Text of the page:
One very good reason for the Fed to hold off on QE3 is that QE2 seemed to have the unintended consequence of boosting food and fuel prices, which depressed consumers’ purchasing power and spending. The terrible drought in the US is pushing grain prices up to record highs, while gasoline prices are rebounding as tensions mount between Israel and Iran. In other words, real incomes are about to get hit again. There is nothing the Fed can do about it other than to make it worse.
The drought in the US is quickly turning into a major disaster. I may have to lower my forecast for GDP for the second half of the year if it doesn’t abate soon. Yesterday, the US Agriculture Department added 218 counties in a dozen states as disaster areas. That brings this year's total to 1,584 in 32 states, more than 90% of them because of the drought. More than half of US counties now are classified by the federal government as natural disaster areas mostly because of the drought.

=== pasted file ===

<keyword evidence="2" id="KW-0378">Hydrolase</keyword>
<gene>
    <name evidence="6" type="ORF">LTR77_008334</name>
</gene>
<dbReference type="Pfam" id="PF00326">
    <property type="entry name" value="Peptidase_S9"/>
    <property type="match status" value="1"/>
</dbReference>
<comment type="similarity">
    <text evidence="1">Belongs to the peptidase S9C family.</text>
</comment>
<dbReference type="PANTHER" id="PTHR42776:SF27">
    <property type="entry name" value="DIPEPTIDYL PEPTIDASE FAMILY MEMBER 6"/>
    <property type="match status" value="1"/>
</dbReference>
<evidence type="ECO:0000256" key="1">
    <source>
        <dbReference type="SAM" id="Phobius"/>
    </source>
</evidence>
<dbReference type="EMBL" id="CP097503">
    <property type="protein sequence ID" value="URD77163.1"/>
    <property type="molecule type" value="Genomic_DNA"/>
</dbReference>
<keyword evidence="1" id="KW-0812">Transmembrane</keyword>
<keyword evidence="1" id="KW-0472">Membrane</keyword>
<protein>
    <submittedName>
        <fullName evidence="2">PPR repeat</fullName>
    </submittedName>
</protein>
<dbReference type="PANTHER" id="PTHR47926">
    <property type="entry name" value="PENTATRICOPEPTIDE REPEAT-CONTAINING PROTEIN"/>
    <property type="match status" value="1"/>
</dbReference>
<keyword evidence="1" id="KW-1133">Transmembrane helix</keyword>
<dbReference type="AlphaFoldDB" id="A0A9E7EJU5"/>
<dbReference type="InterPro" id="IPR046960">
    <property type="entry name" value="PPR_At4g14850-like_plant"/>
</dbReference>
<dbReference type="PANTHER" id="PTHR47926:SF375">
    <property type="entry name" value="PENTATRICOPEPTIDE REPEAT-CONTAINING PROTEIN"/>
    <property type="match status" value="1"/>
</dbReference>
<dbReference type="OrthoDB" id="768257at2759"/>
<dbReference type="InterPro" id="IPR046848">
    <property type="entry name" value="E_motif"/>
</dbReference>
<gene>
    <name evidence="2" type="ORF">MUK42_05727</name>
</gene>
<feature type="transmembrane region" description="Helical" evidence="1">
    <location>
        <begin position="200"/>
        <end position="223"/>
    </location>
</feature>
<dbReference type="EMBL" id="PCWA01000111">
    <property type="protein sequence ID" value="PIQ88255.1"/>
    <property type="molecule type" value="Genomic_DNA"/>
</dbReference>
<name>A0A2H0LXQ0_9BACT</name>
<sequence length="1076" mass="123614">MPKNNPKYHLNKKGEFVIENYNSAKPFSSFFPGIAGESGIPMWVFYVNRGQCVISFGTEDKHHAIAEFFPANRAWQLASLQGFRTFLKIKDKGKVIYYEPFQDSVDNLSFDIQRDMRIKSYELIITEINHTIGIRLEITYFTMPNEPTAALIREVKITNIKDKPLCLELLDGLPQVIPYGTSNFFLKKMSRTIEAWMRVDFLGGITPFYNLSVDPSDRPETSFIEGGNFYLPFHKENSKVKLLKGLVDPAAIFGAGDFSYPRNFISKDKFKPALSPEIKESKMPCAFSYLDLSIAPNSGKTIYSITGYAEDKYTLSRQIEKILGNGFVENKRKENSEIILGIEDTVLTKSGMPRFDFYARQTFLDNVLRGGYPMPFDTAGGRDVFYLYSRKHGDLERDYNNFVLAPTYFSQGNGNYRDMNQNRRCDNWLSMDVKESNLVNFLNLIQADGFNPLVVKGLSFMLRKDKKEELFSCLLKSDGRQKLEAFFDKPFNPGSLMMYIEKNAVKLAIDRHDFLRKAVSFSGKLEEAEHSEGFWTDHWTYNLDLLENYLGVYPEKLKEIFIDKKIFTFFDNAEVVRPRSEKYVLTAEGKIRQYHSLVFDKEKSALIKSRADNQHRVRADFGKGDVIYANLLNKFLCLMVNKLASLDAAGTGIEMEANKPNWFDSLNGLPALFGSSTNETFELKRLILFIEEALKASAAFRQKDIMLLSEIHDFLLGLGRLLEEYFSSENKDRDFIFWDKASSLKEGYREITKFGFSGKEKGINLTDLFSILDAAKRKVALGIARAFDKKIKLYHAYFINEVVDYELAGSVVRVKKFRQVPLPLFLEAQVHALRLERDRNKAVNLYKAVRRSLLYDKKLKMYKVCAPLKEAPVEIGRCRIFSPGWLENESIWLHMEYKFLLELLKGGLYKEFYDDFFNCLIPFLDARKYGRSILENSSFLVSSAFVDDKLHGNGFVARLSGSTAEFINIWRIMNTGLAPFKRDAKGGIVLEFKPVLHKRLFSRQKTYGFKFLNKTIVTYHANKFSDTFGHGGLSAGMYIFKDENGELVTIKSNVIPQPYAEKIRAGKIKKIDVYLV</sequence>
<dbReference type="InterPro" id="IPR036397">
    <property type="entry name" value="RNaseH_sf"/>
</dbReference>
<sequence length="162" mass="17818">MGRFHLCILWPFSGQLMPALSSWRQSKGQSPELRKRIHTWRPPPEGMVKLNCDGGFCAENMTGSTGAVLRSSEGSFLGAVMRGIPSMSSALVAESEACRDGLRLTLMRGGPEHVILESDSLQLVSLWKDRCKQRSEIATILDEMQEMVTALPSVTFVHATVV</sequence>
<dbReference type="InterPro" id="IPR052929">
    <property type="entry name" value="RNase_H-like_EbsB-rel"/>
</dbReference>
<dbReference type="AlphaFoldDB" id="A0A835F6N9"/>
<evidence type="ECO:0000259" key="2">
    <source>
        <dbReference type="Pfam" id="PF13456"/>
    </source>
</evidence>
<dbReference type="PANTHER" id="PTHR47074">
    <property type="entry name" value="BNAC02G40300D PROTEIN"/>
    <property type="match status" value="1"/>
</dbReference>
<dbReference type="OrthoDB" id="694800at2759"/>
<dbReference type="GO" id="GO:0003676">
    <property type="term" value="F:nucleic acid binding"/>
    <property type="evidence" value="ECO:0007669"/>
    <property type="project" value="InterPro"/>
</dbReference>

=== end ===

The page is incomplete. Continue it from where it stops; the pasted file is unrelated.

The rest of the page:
The 7/31 WSJ reported that farm incomes won’t be battered by the drought “as widespread use of crop insurance and record corn and soybean prices cushion the blow to growers.” That may be so, but the drought is likely to depress spending on farm equipment, including light trucks.
The economies of the Midwest and the South have been particularly strong thanks to their booming agriculture and manufacturing industries. Now even manufacturing is showing signs of slowing, as evidenced by the latest survey of purchasing managers.
Today's Morning Briefing: Talking About Doing More. (1) FOMC will closely monitor. (2) Dueling mandates. (3) Half-lives of new monetary policies getting shorter. (4) Time to assess dim WITs. (5) Ronald Reagan vs. Mario Draghi. (6) ADP is underappreciated. (7) Birth/Death Adjustment doesn’t track ADP small business employment. (8) Will auto sales wilt with corn crop? (More for subscribers.)